People of younger generation, who have not been involved in political or social movements until recently, are participating demonstrations and raising their voices against nuclear power plants. On June 11, three months after the earthquake, roughly 70,000 people participated in the antinuke rallies and street demonstrations in more than 140 places nationwide, including 20,000 people in Tokyo.
From September 11 to September 19, six months after the earthquake, a series of actions are planned all over the country as "Denuclearization Action Week". The culmination of this campaign is the September-19 50,000-participants rally of "Goodbye Nuclear Power Plant". Kenzaburo Oe, a prominent Nobel-Prize-winner novelist , is one of the promoters of this rally. Zenroren (National Confederation of Trade Unions), which is closely linked with the Communist Party, is to join the rally in line with trade unions under the influence of the Social Democratic Party as well as Zenrokyo (National Trade Union Council) which includes independent leftist unions. Various civic movements and NGOs as well as many leftist groups will also join the September-19 rally. Recent polls show that more than 70% of the Japanase people are for stopping or reducing nuclear power plants and shifting to renewable energies. The participation of the Communist Party seems to reflect the broader popular pressure. The party recently modified its nuclear policy and began to demand the immediate withdrawal from nuclear power.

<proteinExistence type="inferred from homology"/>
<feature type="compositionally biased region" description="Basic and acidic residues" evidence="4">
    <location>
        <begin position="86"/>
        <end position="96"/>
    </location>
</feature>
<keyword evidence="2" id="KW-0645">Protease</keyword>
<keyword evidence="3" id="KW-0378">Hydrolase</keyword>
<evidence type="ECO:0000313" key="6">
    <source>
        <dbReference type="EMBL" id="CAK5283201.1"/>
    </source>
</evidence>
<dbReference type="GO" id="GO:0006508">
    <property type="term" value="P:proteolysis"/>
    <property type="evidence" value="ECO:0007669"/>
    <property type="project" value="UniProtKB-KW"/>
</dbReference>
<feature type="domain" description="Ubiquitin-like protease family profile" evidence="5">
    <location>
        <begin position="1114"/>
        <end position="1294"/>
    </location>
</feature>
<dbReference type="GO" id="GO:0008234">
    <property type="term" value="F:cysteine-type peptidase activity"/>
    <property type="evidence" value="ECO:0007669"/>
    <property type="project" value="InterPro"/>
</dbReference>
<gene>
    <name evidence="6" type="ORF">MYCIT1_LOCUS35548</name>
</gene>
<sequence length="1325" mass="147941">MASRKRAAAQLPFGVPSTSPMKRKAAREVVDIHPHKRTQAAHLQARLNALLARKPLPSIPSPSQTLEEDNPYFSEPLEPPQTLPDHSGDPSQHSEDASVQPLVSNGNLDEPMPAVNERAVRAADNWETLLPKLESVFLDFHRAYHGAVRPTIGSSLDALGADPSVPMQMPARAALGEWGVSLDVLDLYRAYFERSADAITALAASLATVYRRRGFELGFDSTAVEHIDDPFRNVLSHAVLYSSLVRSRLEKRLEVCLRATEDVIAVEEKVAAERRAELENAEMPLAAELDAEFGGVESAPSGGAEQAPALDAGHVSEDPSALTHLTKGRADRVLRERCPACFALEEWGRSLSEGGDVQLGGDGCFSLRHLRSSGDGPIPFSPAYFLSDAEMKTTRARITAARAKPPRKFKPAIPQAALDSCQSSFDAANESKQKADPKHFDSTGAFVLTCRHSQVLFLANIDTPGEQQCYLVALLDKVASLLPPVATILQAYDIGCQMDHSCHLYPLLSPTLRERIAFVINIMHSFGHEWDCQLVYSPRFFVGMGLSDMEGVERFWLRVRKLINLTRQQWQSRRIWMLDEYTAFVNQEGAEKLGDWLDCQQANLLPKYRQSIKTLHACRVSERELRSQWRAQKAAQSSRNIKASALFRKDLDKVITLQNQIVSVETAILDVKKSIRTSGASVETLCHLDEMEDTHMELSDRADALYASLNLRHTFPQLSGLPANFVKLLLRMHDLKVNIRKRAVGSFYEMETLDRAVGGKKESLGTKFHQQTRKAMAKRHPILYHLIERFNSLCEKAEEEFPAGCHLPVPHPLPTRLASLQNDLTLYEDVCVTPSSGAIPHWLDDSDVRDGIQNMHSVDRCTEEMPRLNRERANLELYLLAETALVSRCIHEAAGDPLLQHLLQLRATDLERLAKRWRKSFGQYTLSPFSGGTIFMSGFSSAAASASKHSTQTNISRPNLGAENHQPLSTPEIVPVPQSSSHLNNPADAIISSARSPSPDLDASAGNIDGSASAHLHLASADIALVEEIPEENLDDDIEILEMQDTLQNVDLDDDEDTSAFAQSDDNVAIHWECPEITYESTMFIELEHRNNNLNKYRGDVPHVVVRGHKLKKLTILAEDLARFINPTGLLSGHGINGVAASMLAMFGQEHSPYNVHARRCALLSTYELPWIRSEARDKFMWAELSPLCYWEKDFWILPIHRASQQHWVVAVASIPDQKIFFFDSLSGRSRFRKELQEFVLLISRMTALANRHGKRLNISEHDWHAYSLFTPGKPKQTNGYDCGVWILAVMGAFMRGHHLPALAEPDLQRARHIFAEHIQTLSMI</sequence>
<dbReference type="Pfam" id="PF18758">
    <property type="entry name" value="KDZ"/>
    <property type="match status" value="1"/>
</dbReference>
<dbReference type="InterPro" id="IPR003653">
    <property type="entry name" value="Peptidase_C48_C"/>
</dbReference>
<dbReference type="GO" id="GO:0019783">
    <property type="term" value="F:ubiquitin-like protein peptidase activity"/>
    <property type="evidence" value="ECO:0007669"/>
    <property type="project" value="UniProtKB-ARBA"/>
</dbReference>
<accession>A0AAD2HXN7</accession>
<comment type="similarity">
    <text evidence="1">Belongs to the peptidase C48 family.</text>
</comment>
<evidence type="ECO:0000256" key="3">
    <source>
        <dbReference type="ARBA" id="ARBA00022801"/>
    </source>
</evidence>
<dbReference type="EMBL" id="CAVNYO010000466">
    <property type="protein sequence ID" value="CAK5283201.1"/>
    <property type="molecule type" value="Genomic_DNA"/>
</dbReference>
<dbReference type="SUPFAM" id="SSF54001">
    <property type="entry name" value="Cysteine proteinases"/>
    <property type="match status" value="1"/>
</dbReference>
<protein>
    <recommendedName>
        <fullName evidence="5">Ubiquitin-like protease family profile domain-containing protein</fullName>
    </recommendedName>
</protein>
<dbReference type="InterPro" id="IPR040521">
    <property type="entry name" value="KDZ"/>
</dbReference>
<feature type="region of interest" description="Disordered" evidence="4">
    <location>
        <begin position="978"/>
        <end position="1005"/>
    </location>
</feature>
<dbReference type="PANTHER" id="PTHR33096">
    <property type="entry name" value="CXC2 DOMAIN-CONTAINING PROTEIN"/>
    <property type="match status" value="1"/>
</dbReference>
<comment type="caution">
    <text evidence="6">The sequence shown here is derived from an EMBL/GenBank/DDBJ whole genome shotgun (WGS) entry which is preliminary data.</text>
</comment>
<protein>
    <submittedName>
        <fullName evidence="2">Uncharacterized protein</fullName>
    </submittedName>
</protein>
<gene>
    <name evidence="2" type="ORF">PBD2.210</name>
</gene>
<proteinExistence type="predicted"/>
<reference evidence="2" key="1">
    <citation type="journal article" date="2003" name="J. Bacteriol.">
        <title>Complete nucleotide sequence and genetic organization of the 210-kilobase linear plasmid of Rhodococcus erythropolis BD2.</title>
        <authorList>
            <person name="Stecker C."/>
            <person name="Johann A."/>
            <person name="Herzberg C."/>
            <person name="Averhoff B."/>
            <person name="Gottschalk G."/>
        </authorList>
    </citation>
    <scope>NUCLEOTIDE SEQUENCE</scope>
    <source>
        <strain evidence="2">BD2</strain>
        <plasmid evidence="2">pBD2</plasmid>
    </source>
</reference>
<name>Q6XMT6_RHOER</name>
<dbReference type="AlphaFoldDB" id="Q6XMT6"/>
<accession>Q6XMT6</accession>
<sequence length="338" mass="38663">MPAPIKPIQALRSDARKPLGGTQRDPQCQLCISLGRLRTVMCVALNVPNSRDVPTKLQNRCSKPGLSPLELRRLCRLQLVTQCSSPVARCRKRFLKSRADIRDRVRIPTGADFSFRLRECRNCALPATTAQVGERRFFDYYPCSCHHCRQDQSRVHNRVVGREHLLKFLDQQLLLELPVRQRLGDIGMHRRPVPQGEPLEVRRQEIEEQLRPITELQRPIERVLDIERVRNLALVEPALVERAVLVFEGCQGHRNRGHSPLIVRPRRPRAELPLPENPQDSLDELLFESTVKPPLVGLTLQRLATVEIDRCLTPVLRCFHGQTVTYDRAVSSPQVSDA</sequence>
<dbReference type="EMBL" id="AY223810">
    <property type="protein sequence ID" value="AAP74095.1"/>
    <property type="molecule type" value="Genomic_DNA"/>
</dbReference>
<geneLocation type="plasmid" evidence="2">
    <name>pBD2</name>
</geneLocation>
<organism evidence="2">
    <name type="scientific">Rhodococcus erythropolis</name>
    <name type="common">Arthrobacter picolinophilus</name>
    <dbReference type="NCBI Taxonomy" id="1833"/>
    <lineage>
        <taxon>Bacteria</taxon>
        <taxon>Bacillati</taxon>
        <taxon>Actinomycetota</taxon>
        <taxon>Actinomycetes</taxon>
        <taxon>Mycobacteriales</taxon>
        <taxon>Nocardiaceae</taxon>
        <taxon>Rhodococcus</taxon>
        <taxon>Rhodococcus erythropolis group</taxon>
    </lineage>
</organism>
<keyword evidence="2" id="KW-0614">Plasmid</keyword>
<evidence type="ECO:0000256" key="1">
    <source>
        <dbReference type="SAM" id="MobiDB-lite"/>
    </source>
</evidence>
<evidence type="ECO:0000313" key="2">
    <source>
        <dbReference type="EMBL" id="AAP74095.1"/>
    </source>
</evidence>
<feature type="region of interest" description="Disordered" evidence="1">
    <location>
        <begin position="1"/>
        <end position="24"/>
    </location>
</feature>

The ruling Democratic Party of Japan has its political credibility severely damaged by betraying its promise to oppose the building of a new U.S. base in Okinawa, failing to effectively respond to the financial crisis, demonstrating its inability to provide effective supports for sufferers of the earthquake/tsunami, which left more than 20,000 people dead or missing, and causing distrust and confusion due its lack of effective responses to the Fukushima nuclear disaster. Thus, its two prime ministers were forced to resign within only two years after coming to power,
Yoshihiko Noda , who was appointed as a new Prime Minister on September 2, insists on early resumption of the operation of the nuclear power plants which are now under periodic inspection and promotion of the export of nuclear power plants, the neo-liberal strategy of substantial tax increase and reduction of social spending on the pretext of "reconstruction" and overcoming of the fiscal crisis, as well as the strengthening of US-Japan "security" alliance to counter "China’s military expansion strategy". This set of policies is strongly supported by the Japan Business Federation and big businesses.
The September-19 rally will be focused on forcing the government to abandon the plans for construction of new nuclear powers and renounce the resumption of the operation of the nuclear power plants which are now under periodic inspection, thus making it possible to stop all nuclear power plants promptly. Success of the "Denuclearization Action Week" would have a tremendious implication for the workers’ and citizens’ movements which are eager to resist the big businesses’ policies to cling to the nuclear power generation and prop the nuclear industry as a strategic export sector for a renewed economic growth.